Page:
With coaxial cable (and properly crimped RCA or BNC termination; most of your boutique connectors do not fit the bill), you can maintain proper 75ohm characteristic impedance all the way through.

With AES, you can have 110ohm cable, but the connectors do not maintain the characteristic impedance. However, you do get balanced transmission lines and transformer isolation. Whether that creates a perceivable effect or improvement vs coax is another debate.

Jimmy71

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Re: Delusional Nice People
« Reply #69 on: 12 Jun 2017, 08:14 am »
Hi Jozef

Well there are plenty of experts that disagree - connectors and proper termination does matter.

james
James in your site you write 12 awg speaker cable and in the post here you write this For speaker cables we use a stranded 9 gauge linear crystal copper with 'Heavily Gold plated' Spade lugs or Expandable Banana plugs specially made for Bryston which is the correctone                                               Thanks Dimitris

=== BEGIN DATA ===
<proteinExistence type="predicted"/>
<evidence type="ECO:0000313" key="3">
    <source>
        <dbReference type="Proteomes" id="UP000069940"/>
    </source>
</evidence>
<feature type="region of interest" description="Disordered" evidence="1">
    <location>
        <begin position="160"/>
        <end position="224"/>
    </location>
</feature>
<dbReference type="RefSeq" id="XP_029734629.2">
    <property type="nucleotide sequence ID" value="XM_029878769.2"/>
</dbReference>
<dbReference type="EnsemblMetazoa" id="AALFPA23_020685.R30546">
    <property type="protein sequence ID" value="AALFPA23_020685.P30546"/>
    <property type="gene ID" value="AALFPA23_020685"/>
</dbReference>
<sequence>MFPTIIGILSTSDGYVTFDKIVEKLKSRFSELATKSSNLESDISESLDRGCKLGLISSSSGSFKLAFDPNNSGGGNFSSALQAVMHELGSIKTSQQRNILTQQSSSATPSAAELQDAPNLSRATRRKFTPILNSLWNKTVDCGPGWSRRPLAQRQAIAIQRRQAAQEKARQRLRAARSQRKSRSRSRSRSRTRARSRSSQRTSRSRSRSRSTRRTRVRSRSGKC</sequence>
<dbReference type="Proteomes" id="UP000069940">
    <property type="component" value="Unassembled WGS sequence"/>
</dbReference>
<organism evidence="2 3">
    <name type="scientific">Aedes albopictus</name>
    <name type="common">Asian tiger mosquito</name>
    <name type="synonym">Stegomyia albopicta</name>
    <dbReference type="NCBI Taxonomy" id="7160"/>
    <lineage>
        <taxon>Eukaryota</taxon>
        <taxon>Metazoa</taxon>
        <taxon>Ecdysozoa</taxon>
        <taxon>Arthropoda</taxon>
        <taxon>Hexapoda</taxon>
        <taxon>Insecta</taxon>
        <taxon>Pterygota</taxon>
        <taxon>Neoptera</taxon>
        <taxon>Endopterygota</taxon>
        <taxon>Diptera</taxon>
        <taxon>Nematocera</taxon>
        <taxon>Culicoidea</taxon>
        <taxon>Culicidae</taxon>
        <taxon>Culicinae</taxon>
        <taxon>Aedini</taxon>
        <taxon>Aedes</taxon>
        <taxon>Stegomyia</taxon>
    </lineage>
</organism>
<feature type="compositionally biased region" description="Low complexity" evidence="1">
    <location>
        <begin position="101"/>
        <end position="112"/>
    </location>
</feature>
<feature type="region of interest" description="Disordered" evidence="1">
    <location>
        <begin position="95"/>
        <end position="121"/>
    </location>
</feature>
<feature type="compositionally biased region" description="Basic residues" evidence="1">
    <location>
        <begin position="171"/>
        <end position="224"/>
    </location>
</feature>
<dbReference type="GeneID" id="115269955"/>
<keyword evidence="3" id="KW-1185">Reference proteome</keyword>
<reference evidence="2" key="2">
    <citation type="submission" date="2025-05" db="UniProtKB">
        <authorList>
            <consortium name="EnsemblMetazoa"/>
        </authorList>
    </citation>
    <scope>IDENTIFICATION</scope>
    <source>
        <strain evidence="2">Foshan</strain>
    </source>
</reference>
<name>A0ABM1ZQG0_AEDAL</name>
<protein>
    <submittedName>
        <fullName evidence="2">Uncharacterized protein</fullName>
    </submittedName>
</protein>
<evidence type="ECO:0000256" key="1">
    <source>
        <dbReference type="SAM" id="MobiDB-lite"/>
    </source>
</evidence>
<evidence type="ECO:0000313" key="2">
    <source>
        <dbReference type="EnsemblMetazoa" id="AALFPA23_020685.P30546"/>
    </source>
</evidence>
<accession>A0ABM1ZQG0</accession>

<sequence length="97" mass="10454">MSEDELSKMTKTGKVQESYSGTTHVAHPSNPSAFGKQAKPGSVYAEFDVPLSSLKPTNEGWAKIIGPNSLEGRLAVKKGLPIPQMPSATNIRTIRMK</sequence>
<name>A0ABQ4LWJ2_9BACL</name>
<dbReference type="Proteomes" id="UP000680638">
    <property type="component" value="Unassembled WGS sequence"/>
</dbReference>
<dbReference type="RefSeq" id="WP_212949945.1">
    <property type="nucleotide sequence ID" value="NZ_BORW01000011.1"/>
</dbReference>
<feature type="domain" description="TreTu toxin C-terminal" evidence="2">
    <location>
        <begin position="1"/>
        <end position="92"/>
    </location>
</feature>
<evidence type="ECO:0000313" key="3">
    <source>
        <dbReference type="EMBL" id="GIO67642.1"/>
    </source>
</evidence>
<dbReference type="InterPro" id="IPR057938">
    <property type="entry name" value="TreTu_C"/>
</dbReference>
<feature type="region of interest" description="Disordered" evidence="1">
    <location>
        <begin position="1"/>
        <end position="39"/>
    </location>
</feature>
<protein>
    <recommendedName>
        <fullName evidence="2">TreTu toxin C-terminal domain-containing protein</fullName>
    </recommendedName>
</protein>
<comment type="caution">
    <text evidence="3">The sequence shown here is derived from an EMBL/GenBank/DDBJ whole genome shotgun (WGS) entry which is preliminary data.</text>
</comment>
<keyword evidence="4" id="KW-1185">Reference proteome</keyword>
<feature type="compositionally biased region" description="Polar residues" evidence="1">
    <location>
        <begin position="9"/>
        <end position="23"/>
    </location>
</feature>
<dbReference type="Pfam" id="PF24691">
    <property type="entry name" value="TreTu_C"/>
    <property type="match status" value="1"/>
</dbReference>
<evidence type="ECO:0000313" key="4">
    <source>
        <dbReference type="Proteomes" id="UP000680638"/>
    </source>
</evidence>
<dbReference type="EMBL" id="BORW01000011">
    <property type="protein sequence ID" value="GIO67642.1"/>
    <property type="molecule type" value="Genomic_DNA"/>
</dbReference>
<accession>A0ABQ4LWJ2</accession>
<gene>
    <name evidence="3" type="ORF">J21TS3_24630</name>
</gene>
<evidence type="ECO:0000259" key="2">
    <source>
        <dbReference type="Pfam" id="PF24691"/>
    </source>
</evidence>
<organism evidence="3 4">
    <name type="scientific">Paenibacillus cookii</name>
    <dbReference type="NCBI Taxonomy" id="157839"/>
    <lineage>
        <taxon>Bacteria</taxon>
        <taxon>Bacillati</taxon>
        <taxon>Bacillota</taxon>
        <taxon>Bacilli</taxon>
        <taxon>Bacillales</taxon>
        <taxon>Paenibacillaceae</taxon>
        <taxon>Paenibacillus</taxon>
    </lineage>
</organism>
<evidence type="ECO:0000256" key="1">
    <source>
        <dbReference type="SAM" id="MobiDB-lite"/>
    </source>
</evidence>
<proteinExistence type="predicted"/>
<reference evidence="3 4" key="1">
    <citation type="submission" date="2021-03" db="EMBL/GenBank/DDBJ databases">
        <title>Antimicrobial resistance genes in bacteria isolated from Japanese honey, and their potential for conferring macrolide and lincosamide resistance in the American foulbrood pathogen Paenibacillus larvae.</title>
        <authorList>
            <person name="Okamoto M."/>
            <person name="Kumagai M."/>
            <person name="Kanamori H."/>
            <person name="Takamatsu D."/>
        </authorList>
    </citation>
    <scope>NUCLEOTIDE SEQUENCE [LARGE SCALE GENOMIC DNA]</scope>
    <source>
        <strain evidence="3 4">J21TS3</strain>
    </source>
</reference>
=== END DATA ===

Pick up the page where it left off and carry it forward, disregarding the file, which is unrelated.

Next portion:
James Tanner

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Re: Delusional Nice People
« Reply #70 on: 12 Jun 2017, 11:05 am »
James in your site you write 12 awg speaker cable and in the post here you write this For speaker cables we use a stranded 9 gauge linear crystal copper with 'Heavily Gold plated' Spade lugs or Expandable Banana plugs specially made for Bryston which is the correctone                                               Thanks Dimitris

Hi JImmy

Our cable is 4 wires twisted together so if you bi-wire it is a 12 gauge and if you use all 4 wires it is 9 gauge.

james


Jimmy71

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Re: Delusional Nice People
« Reply #71 on: 12 Jun 2017, 11:15 am »
Hi JImmy

Our cable is 4 wires twisted together so if you bi-wire it is a 12 gauge and if you use all 4 wires it is 9 gauge.

james
James I have the 4 B3 CAN YOU PLEASE TELL ME DO YOU PREFER SPADES OR BANANA  AND DO YOU HAVE ANY PICS OF SPEAKER CABLE THANKS

James Tanner

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Re: Delusional Nice People
« Reply #72 on: 12 Jun 2017, 12:51 pm »
Hi

Pic of the cables



The main issue with connectors is you do not want any corrosion or rectifying effects to occur over time.  So you want a Gold to Gold connection and you want it to be as airtight as possible. I use expandable Banana connectors on the speakers and Spades on the amps and make sure they are tighten securely.

james